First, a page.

While in Ottawa last week I attended an award ceremony at Rideau Hall. The Governor General was handing out medals (above) to a group of school teachers who were being honoured for excellence in the teaching of Canadian history.
BC was well represented. Of the eight award-winning teachers, two are from west of the mountains: Adrian French from Mount Douglas Secondary in Victoria and Dan Connor who teaches at Rockridge Secondary in West Vancouver.
There were also student prizes for essay writing on historical topics and two young students from Coquitlam represented BC in this category: Carolyn Nakagawa and Eden Nzeyimana.
One often hears the complaint that young Canadians are not learning enough about the history of their own country so it was gratifying to be surrounded by a committed group of teachers and students.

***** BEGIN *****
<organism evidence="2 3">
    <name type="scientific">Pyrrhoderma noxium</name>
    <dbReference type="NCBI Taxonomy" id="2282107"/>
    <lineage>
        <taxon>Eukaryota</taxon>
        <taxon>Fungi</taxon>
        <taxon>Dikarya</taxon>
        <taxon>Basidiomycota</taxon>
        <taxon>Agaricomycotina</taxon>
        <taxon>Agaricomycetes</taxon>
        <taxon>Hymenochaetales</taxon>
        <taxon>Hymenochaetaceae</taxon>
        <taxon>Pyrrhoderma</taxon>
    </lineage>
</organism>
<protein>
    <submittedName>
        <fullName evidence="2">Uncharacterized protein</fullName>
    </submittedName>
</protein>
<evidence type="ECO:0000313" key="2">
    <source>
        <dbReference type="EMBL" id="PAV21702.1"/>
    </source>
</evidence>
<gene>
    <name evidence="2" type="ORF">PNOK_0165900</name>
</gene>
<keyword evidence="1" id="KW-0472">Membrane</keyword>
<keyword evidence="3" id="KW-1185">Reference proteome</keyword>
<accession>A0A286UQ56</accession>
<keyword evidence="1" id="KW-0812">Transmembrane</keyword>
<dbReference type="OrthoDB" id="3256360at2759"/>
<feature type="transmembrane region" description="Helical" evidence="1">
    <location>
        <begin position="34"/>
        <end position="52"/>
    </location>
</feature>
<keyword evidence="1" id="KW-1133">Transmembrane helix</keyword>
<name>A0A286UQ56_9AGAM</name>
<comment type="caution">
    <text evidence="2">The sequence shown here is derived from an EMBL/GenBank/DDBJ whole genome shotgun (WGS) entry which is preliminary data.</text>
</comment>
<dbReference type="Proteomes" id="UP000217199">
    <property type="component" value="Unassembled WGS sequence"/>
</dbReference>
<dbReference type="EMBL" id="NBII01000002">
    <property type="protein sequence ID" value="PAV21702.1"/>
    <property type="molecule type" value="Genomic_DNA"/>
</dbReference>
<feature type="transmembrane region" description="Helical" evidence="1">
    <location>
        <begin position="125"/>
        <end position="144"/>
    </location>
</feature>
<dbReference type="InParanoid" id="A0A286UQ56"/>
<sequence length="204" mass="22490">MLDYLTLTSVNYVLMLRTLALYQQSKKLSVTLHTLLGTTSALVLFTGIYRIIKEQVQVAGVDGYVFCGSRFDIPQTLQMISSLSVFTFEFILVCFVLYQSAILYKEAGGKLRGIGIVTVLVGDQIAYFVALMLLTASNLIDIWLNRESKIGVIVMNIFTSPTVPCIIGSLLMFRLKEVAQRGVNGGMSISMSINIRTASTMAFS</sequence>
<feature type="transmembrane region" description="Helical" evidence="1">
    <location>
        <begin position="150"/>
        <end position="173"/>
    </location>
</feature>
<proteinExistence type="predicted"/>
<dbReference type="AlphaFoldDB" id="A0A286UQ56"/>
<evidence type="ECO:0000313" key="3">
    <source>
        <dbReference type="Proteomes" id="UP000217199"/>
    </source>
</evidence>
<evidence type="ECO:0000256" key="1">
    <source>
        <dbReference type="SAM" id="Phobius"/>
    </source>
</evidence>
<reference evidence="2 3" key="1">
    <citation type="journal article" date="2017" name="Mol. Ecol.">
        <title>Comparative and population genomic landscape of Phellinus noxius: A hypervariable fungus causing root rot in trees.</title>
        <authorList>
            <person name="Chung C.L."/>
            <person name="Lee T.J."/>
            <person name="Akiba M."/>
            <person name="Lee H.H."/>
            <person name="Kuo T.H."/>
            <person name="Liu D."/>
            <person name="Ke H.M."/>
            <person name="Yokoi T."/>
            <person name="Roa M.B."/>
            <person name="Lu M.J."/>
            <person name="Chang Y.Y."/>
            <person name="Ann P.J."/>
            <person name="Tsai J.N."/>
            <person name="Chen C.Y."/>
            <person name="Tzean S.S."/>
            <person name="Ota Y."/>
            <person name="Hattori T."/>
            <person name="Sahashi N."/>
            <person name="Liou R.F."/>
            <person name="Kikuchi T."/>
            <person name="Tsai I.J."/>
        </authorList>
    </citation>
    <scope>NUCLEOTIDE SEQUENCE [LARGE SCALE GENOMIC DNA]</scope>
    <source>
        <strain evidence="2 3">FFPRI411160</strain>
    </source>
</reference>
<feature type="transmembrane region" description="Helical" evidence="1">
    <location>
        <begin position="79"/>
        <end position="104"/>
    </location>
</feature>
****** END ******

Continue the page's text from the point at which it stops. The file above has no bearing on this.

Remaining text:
Earlier, at a forum on teaching history, I was amused to hear British historian Peter Furtado and Greg Melleuish from Australia both remark on the low level of historical literacy in their own countries. Canadians love to think that we are the only place in the world where few people know the name of the first prime minister, etc. etc. Not so, apparently. Greg Melleuish said that students in Oz often complain to him that that country's history is boring because it never had a revolution.
Where have we heard that before?